poses of observation, and to convey to the enemy the impression that we were still after him. Grose's brigade was dispatched on this service. About 2 miles out he ran upon a small force of rebel cavalry and infantry, and pursued them about a mile and a half, when he fell upon what he supposed to be a division of troops, posted on the hills commanding the road. The brigade returned at 8 o'clock, and went into bivouac. Colonel Grose's report in this connection concludes by saying that "we found broken caissons, wagons,, ambulances, dead and dying men of the enemy strewn along the way to a horrible extent."
As some misapprehension appears to exist with regard to our losses in this battle, it is proper to observe that the reports of my division commanders exhibit a loss of 65 killed and 377 wounded, about onehalf of the latter so severely that it was necessary to have them conveyed to the hospital for proper treatment.
They also show of the enemy killed and left on the field 130. Of his wounded we had no means of ascertaining, as only those severely hurt remained behind, and they filled every house by the wayside as far as our troops penetrated. A few of our wounded men fell into the enemy's hands, but were soon retaken. We captured 230 prisoners and 2 flags, to make no mention of the vast amount of property and materiel that fell into our hands. Adding to the number of prisoners and killed, as above stated, the lowest estimated proportion of wounded to killed usual in battle would make the losses of the enemy at least three to our one.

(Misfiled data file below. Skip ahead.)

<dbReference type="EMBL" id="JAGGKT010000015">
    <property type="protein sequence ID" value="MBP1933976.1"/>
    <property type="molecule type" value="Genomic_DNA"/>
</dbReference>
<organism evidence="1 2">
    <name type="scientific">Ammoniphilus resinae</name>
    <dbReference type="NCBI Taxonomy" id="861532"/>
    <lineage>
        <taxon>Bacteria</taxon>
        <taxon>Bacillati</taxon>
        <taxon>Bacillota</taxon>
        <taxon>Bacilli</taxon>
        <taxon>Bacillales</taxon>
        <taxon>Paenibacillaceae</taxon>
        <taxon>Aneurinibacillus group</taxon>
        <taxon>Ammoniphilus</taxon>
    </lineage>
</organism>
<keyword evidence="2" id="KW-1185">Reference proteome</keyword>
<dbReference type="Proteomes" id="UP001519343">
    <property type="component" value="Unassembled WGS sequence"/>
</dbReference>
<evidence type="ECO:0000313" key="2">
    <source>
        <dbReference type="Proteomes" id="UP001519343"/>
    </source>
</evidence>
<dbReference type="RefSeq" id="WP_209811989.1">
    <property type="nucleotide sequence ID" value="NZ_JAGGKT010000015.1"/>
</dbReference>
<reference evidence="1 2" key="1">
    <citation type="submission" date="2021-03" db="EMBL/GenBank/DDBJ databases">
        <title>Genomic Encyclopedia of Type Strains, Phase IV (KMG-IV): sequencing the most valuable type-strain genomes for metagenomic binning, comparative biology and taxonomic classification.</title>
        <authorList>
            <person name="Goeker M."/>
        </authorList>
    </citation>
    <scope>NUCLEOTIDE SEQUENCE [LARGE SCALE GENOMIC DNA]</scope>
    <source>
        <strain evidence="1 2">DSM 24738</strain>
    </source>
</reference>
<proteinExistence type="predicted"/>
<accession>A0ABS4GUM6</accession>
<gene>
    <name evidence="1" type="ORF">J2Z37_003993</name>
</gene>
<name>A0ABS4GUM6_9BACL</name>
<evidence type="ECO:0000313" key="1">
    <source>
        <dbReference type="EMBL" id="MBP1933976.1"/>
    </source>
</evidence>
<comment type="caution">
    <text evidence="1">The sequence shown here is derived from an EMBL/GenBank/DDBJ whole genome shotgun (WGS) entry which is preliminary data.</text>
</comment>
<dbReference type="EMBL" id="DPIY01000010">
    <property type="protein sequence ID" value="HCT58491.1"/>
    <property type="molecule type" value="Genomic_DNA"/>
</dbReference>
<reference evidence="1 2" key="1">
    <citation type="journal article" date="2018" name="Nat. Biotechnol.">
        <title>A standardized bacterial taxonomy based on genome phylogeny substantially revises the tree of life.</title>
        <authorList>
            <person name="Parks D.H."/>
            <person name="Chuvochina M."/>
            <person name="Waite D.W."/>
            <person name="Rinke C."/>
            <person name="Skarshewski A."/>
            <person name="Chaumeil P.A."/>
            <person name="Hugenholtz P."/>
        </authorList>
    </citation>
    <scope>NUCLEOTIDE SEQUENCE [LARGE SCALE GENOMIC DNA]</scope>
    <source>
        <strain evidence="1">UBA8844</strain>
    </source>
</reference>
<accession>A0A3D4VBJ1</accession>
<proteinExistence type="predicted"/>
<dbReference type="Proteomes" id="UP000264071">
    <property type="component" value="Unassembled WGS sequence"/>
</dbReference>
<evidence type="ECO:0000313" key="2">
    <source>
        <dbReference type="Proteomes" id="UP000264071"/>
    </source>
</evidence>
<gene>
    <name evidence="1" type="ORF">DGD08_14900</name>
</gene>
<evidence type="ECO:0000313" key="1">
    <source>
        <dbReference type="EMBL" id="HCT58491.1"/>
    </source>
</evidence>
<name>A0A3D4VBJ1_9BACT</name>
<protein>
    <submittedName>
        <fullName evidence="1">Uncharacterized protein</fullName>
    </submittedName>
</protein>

From this time the operations of the Right Wing, as it was now called, became subordinate to those of the column marching to the relief of the garrison of Knoxville.
Instructions reached me from the headquarters of the military division to remain at Ringgold during the 29th and 30th, unless it should be found practicable to advance toward Dalton, without fighting a battle, the object of my remaining, as stated, being to protect Sherman's flank, with authority to attack or move on Dalton should the enemy move up the Dalton and Cleveland road.
In retreating, the enemy had halted a portion of his force at Tunel Hill, midway between Ringgold and Dalton, and as he evinced no disposition to molest Sherman, my command rested at Ringgold. I was kept fully advised of the rebel movements through the activity and daring of the Second Kentucky Cavalry, which had joined me on the 28th.
In obedience to verbal directions given me by the commander of the division, the railroad was thoroughly destroyed for 2 miles, including the bridges on each side of Ringgold, by Palmer's and Cruft's commands; also the depot, tannery, all the mils, and all materiel that could be used in the support of an army. We found on our arrival large quantities of forage and flour. What was not required by the wants of the service was either sent to the rear or burned.
Our wounded were as promptly and as well cared for as circumstances would permit. Surgeon Moore, the medical director of the Army of the Tennessee, voluntarily left his chief to devote himself to their relief, and under his active, skillful, and humane auspices, and those of the medical directors with the divisions, they were comfortably removed to Chattanooga on the 28th. My sincere thanks are tendered to all the officers of the medical staff for their zealous and careful attentions to the wounded, on this as well as our former